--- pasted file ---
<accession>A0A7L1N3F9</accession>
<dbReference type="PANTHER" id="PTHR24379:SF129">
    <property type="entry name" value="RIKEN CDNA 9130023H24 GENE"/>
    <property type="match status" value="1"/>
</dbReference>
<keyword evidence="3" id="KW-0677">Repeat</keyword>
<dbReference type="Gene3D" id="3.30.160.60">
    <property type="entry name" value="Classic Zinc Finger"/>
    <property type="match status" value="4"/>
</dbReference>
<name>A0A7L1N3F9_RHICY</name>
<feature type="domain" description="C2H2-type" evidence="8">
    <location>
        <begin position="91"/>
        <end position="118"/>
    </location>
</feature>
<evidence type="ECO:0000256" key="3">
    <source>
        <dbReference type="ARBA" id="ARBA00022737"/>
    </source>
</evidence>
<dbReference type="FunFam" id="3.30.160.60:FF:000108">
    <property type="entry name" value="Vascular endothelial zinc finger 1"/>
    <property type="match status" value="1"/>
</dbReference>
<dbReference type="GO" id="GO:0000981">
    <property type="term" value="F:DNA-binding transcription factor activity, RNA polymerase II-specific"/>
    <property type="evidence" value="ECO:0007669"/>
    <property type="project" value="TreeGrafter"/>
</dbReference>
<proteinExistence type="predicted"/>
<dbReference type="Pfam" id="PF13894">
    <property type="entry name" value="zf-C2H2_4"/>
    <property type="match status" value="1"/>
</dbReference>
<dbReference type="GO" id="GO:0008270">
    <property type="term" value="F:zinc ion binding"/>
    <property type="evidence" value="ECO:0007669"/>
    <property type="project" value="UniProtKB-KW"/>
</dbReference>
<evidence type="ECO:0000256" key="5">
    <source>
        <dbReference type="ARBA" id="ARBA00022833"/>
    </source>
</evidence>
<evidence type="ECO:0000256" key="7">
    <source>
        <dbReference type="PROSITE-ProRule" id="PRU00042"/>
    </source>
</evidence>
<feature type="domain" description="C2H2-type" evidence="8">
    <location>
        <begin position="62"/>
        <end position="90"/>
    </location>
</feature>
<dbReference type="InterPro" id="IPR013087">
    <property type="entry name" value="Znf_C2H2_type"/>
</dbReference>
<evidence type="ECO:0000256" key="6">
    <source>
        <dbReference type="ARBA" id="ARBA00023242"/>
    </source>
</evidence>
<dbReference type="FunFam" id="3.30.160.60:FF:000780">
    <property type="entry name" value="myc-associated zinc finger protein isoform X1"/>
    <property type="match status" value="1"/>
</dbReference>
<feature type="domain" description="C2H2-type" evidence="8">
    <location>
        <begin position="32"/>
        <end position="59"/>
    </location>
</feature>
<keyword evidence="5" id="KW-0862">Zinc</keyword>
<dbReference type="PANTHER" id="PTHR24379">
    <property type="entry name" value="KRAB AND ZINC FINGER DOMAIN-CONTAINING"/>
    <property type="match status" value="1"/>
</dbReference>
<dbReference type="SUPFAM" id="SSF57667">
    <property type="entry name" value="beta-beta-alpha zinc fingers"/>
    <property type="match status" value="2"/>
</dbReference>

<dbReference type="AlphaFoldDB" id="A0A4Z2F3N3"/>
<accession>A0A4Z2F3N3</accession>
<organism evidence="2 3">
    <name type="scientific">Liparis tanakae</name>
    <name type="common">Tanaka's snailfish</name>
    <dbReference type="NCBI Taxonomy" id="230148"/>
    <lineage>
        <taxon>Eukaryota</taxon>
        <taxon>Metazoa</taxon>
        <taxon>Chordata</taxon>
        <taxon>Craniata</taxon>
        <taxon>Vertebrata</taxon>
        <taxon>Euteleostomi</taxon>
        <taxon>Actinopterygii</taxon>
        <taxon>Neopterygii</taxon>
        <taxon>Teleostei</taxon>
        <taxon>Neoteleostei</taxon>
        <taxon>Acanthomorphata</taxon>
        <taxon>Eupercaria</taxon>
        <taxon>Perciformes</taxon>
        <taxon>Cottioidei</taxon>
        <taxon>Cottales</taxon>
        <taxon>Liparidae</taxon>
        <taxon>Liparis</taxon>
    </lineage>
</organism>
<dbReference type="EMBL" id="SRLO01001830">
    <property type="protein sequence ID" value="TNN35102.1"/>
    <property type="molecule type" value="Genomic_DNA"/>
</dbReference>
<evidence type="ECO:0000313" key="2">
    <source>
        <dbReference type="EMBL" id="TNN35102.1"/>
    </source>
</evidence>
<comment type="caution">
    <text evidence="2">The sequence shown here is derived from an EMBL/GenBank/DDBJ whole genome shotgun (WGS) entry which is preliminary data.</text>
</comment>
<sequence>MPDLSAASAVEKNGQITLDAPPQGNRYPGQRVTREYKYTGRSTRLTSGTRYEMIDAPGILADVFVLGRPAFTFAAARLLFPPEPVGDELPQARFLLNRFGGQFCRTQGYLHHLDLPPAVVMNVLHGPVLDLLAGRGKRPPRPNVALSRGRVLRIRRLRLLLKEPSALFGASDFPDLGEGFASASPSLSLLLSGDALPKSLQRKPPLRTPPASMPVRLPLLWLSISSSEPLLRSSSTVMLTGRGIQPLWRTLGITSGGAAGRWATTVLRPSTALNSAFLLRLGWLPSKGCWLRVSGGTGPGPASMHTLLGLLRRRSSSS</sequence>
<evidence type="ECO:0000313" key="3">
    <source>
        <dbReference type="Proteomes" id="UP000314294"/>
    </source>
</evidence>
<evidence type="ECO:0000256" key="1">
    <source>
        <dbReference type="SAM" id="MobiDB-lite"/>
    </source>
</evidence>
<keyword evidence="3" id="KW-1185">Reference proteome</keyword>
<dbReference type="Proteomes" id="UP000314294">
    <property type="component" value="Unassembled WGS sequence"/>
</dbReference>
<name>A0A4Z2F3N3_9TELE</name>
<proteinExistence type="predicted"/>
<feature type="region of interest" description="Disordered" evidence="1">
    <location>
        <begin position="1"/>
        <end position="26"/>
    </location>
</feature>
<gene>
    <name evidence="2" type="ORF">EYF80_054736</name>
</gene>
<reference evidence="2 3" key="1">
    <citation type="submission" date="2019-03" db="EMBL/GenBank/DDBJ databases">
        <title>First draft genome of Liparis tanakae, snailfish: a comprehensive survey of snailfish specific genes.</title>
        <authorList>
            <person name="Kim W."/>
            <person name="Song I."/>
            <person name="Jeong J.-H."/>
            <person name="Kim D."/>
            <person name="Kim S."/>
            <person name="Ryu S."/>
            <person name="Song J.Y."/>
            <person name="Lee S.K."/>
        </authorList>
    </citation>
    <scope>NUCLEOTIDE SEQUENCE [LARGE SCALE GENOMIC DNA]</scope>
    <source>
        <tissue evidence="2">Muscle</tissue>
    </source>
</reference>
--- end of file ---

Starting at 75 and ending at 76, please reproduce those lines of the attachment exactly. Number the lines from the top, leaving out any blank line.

</feature>
<keyword evidence="5" id="KW-0862">Zinc</keyword>